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Every sound in the classroom crashed through Ben’s ears. He couldn’t think straight. A blank paper sat in front of him.

Well, not completely blank. It held the stark black writing of questions and his name at the top—no wait, not even that. He rushed to scribble in his name, nearly misspelling it. How stupid would Mr. Flynn think he was if he couldn’t even get his name right?

He looked at the first question again, the letters jumbling together.


What three key events led to the Civil War?


Slavery? That was a thing, though, not an event. Ben didn’t have any memory of ever learning about this topic. The more he focused on it, the more he was convinced this was just a sick joke.


No one knew these answers. Right? He glanced around. Everyone else seemed to be in a writing flurry. Shit. Why did he always back himself into these corners?


A low hum caught his attention, but he couldn’t place where it had come from.


Probably someone’s phone.


Mike’s pencil was racing across the page. Even he had answers for these questions. Had he studied and not told Ben?


Something swelled up inside of him—shame. He would surely have the lowest-scoring test out of the entire class. He couldn’t believe Mike would do that to him.


“Eyes down.”


Ben met Mr. Flynn’s gaze for a brief instant before looking back down at his paper. His coffin.


Most people would fail a test or two and then get their act together. Not Ben. He pretended it never happened and then managed to pass every year.


That’s what happened when you were on the varsity hockey team. Things like grades and unexcused absences got brushed under the rug, but only if you were a key player. And thankfully Ben had spent all of his study time practicing so he could be one of those key players.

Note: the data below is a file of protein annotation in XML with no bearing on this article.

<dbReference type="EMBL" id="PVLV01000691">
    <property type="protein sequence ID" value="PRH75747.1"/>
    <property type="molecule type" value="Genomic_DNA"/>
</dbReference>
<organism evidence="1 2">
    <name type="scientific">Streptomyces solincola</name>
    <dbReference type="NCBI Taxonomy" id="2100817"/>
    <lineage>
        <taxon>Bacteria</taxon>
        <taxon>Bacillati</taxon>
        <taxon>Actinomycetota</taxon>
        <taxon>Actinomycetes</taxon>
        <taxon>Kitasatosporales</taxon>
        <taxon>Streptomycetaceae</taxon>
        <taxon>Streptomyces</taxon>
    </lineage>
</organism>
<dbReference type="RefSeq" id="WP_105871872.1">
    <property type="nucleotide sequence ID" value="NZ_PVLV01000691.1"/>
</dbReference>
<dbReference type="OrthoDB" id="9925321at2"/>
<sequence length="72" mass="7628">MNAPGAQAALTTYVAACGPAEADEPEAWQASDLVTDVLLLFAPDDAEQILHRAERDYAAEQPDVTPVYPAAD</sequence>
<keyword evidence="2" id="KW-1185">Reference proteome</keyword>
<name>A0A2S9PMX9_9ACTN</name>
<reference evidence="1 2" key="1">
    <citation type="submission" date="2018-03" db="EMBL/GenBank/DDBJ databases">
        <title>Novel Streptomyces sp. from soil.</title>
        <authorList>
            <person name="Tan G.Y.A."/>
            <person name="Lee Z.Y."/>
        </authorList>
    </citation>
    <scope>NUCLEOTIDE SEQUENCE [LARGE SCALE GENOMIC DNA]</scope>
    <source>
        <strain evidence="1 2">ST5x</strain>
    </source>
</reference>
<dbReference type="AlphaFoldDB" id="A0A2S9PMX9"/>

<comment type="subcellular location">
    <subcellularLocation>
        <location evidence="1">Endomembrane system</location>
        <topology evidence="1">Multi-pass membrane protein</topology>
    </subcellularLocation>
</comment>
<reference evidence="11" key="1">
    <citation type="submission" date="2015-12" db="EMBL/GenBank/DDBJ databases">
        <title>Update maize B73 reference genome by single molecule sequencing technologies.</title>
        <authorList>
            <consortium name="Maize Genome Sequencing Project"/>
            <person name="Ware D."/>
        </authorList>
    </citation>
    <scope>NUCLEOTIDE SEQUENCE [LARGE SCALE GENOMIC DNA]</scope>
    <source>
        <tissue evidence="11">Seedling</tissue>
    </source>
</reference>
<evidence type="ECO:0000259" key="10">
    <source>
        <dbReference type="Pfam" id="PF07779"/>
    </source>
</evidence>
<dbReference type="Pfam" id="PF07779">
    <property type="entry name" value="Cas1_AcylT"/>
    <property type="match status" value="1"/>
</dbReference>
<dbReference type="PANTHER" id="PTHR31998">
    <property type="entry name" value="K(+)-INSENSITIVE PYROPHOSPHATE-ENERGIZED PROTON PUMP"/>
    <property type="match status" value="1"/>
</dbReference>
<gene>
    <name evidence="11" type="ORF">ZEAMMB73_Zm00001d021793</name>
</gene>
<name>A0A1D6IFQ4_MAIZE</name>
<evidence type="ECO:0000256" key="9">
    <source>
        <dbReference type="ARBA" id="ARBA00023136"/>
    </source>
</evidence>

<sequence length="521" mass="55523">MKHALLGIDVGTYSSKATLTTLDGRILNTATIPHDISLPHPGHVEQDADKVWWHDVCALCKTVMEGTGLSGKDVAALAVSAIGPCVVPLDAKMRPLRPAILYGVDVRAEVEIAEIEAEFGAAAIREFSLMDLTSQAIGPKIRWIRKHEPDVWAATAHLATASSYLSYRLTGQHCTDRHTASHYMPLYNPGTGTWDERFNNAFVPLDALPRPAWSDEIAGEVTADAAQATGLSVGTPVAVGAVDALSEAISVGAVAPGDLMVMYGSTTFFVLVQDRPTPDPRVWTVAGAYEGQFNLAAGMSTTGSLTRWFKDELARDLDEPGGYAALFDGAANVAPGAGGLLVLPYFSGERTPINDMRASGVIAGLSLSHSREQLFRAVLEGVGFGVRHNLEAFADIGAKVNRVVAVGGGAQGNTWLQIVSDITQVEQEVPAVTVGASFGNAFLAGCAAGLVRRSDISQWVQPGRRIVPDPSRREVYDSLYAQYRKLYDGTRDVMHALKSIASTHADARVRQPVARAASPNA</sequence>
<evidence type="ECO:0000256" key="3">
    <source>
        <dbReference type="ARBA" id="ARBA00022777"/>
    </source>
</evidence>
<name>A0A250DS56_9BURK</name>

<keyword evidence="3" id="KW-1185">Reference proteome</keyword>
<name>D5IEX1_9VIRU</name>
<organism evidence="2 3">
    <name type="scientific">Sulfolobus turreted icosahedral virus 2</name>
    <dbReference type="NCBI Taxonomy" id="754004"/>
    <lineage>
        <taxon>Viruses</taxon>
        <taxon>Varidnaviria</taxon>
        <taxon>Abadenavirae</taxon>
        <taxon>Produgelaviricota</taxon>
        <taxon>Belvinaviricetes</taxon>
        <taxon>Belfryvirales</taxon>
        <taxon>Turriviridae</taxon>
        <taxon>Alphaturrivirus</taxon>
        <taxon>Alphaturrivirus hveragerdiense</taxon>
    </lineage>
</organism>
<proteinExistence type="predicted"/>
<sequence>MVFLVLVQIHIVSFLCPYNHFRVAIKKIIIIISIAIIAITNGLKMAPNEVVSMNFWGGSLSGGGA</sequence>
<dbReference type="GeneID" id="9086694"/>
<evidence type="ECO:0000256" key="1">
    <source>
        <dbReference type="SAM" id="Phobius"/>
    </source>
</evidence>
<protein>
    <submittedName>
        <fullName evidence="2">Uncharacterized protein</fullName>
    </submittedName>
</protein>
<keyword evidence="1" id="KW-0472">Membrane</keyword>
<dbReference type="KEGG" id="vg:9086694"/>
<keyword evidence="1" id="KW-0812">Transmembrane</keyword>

It didn’t seem like it was paying off anymore. He rubbed his hand across his pant leg, hating how he felt. That sweaty, heart-racing sensation from being the lowest on the IQ totem pole out of anyone around him. Hell, maybe even the whole school.


But he didn’t study. Mike usually didn’t either, so Ben never felt like a total failure. He always had company. They received their passing grades and didn’t care about the score.


That was the issue: they weren’t passing. Not in Mr. Flynn’s class.


The next question took longer for his brain to sort out.

Who was president during the start of the Civil War, and what specific piece of advice did his staff give him?

Ben’s stomach ached like he had eaten a boulder for breakfast. These questions weren’t ones he could even try to bullshit. But he had to put something down. Students were already getting up to turn in their papers, and the back of his neck burned at the thought they would see his empty page as they passed.


He had to write something. Everyone would know just how stupid he was and people would whisper and the news would spread like wildfire. “Ben didn’t write a single thing on Mr. Flynn’s test today.”


The humming came back again, louder this time. No one else seemed to notice it. He flexed his jaw, trying to pop his ears, but the humming peaked, making him cringe.




His heart thrummed, pulsing at his neck.


They overlapped one another in a surge, too many voices to understand. He pressed his shaking hands to his ears.


It stopped. The classroom noises were tame in comparison. No one turned their head or looked around to identify the noise. Everyone was still writing, oblivious.

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